10 EPIDEMIOLOGY AGENT: POLIOVIRUS TYPE : THREE SERO TYPES(TYPE-1,TYPE-2,TYPE-3) RESERVOIR: MAN INFECTIOUS MATERIAL: FAECES, ORO-PHARYNGEAL SECRETIONS INCUBATION PERIOD: 7 TO 14 DAYS( DAYS) PERIOD OF COMMUNICABILITY: 7 TO 10 DAYS HOST : AGE : 6 MONTHS TO 3 YEARS ENVIRONMENT : RAINY SEASON (JUNE TO SEPTEMBER) MODE OF TRANSMISSION: FAECO – ORAL ROUTE, DROPLET INFECTION

11 Group: Group IV ((+)ssRNA) Picornaviridae Genus: Enterovirus Species:
Family: Picornaviridae Genus: Enterovirus Species: Poliovirus

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13 Left: Picture of poliovirus
Left: Picture of poliovirus. The poliovirus is extremely small, about 50 nm (nanometer = one-billionth of a meter) Courtesy of David Belnap and James Hogle Right: Cross-section of the poliovirus showing the RNA, capsid, and nerve cell receptors Illustration courtesy of Link Studio

14 Inapperent(sub-clinical) Infection: this occurs approximately in 95 per cent of poliovirus infection. There are no presenting symptoms. Recognition only by isolation. Abortive Polio Or Minor Illness: occurs approximately in 4-8 per cent of the infection. It causes only a mild or self limiting illness due to viraemia. The patient recovers quickly. Non paralytic polio: occurs approximately in one per cent of all infections. The presenting features are stiffness and pain in neck and back. The disease lasts for two to ten days. Recovery is rapid. Paralytic polio: occurs in less then one per cent of infections. The virus enters the brain and causes varying degree of disability.

15 Among children who are paralyzed by polio: 30% make a full recovery
"Poliomyelitis" comes from the Greek word for gray, polio, and myelo, meaning spinal cord. The Latin suffix itis refers to inflammatory diseases. Among children who are paralyzed by polio: 30% make a full recovery 30% are left with mild paralysis 30% have medium to severe paralysis 10% die

16 Global Status 1988

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18 GLOBAL STATUS 2004

19 GLOBAL POLIO VIRUS CASES
,50 000 April 1, 2003, 1,925 polio cases ,934 ,186 ,556

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21 2005 1,831 cases of wild poliovirus (excludes vaccine derived polio viruses [8]). 727 Nigeria (endemic) 478 Yemen (importation) 299 Indonesia (importation) 154 Somalia (importation) 64 India (endemic) 27 Pakistan (endemic) 27 Sudan (re-established transmission) 20 Ethiopia (importation) 9 Angola (importation) 9 Niger (endemic) 7 Afghanistan (endemic) 4 Nepal (importation) 3 Mali (importation) 1 Chad (re-established transmission) 1 Eritrea (importation) 1 Cameroun (importation) Source: Polio cases from 1 January 2005, as of 17 January 2006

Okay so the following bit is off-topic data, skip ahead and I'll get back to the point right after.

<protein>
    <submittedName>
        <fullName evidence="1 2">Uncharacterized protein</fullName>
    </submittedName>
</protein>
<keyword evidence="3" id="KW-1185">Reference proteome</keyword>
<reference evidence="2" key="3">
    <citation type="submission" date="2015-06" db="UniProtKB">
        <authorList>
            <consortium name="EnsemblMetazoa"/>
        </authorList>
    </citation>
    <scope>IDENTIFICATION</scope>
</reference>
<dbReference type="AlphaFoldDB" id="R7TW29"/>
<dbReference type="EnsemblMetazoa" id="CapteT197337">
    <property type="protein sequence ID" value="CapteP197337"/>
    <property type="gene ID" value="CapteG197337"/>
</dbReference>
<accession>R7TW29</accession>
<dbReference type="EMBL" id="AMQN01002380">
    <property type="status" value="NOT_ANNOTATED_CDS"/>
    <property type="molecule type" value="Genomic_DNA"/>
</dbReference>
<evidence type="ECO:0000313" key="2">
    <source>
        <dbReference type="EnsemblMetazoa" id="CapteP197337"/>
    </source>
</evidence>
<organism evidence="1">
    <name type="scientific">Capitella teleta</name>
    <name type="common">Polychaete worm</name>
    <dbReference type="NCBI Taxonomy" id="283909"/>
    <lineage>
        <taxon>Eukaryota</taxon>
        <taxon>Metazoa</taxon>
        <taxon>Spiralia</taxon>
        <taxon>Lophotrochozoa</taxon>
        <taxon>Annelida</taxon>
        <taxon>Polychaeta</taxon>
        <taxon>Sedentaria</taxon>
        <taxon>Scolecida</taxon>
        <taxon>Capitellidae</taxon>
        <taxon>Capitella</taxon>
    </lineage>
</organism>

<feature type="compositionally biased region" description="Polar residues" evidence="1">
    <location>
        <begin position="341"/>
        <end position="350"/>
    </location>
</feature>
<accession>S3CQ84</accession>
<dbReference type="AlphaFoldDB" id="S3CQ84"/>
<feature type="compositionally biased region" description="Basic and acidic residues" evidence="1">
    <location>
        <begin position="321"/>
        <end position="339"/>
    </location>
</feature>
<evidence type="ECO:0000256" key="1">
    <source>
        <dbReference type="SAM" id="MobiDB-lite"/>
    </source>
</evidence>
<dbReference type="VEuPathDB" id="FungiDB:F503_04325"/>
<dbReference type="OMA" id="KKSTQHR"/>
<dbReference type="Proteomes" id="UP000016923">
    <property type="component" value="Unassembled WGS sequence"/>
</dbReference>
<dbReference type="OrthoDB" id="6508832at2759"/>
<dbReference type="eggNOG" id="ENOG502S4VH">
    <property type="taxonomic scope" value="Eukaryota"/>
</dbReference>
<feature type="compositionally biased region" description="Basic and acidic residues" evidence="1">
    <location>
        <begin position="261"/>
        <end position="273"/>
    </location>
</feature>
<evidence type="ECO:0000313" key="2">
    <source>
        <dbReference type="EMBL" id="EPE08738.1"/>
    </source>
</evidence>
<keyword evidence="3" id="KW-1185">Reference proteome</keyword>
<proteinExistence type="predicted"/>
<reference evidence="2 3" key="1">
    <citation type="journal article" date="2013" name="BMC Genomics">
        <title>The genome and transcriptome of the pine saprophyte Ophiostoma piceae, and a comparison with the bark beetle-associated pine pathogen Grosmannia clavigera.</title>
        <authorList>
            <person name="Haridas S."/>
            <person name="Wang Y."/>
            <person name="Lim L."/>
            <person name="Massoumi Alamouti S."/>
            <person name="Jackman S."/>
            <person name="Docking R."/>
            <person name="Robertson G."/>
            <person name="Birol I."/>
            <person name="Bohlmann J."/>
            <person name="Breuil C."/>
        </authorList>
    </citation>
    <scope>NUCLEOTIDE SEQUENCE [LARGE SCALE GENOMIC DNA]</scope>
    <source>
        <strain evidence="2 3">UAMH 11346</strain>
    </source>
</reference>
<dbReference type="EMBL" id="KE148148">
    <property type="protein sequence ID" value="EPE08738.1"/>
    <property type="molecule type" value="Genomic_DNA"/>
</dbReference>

22 25 million children are born in India every year.
There is interval of 11 months between two PPIs. Over emphasis and too-frequent IPPI rounds and other supplemental immunization activities left a grass root health worker completely exhausted and fatigued. High population densities, poor sanitation, and low routine immunization coverage. Resistance for OPV immunization amongst Muslim community. OPV is an anti-fertility vaccine and would lead to impotence in male children or infect them with AIDS. Children in western UP from Muslim community have consistently been missed both during SIAs and for routine immunization. Significantly almost 66% of polio cases have occurred among Muslim children. A dwindling public involvement, and lack of commitment of all sectors of local administration have hampered the progress of this mass-campaign in the most populous and political sensitive states of north India.

23 In 1993, Kerala became the first state in India to conduct statewide immunization day.
In 1994 Tamil Nadu became the second state to conduct statewide immunization day. Delhi became the third state, conducting statewide immunization day on 2nd October 1994 and 4th December 1994.First PPI held in all children below 3 years of age were targeted on 9th December 1995 and 20th January 1996.

24 POLIO ERADICATION PROGRAMME